European police do not have any statistics that Russia is used as a transit country for drug trafficking, Russia’s anti-narcotics chief, Viktor Ivanov, said on Wednesday.
“There are no statistics [on trafficking narcotics through Russia into Europe] from my colleagues, from police in western European countries,” Ivanov said during a live interview on Ekho Moskvy radio.
Ivanov in the spring of last year said that Russia is not a transit country for narcotics into Europe; however, European countries traffic a large amount of synthetic drugs into Russia.
He said that 30 tons of drugs, mostly from Afghanistan in the form of heroin, are trafficked into Russia annually.
“We confiscate about 10% of that amount and almost all of the remainder is consumed [in Russia],” he added.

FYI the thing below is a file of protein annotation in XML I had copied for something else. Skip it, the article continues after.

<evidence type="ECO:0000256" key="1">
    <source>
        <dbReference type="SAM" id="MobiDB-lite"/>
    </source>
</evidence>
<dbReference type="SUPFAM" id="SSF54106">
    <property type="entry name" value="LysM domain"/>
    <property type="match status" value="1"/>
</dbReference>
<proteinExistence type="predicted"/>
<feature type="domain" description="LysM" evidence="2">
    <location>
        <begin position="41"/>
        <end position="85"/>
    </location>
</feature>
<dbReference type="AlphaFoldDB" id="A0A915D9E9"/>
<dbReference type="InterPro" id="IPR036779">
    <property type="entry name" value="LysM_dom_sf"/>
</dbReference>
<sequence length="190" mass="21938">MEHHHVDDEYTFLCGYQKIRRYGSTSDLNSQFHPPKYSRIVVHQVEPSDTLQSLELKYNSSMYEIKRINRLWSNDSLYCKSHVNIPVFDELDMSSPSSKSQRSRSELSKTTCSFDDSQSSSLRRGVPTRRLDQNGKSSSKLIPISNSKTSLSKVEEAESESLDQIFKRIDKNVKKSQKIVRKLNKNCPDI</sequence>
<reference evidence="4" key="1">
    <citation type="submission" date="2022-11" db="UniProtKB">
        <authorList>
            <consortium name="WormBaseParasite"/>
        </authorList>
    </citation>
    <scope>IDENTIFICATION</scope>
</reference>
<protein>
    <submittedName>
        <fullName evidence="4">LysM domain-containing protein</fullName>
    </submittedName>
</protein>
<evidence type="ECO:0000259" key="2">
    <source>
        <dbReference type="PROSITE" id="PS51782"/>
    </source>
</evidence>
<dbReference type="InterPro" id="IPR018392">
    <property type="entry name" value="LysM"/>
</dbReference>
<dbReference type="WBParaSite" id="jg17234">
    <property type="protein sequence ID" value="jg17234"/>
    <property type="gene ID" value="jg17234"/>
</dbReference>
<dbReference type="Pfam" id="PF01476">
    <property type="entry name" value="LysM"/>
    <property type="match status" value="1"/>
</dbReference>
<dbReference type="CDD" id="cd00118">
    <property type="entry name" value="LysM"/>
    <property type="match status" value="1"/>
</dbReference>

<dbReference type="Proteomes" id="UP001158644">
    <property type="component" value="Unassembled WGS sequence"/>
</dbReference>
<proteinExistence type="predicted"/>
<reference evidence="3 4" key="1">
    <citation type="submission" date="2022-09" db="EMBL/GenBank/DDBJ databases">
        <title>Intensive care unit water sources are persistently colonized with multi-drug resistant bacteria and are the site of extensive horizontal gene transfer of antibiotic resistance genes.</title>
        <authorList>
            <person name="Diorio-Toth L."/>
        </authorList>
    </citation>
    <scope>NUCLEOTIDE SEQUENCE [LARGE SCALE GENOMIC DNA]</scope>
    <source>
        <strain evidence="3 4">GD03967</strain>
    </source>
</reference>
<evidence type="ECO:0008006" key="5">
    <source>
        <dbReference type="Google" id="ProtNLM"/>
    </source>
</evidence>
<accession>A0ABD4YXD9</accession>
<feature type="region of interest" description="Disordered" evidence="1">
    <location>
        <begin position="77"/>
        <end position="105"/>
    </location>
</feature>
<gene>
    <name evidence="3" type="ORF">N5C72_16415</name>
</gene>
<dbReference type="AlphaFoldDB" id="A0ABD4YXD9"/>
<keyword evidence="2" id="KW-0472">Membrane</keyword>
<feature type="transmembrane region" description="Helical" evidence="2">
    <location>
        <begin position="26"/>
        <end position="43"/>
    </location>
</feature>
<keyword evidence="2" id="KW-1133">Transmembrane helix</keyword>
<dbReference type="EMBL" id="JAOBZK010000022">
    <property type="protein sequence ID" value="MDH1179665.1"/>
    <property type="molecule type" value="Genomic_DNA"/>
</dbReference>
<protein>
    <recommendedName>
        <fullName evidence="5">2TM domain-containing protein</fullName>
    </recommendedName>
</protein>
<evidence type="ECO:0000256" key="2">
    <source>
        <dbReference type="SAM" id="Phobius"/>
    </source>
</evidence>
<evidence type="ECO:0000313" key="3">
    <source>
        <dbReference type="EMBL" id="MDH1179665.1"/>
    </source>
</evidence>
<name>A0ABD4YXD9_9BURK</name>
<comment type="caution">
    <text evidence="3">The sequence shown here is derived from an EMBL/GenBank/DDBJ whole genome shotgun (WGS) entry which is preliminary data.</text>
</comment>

Last month, Ivanov said he and U.S. drug control chief Gil Kerlikowske signed the 2010 report in order to submit it to the presidents of Russia and United States, Dmitry Medvedev and Barack Obama.
Afghan drug production increased dramatically after the U.S.-led invasion toppled the Taliban in 2001, and Russia has been one of the most affected countries, with heroin consumption rising steeply.
Around 30,000 Russians die from heroin abuse every year, 90% of it coming from Afghanistan smuggled through other Central Asian countries, including Kyrgyzstan and Uzbekistan.
MOSCOW, April 20 (RIA Novosti)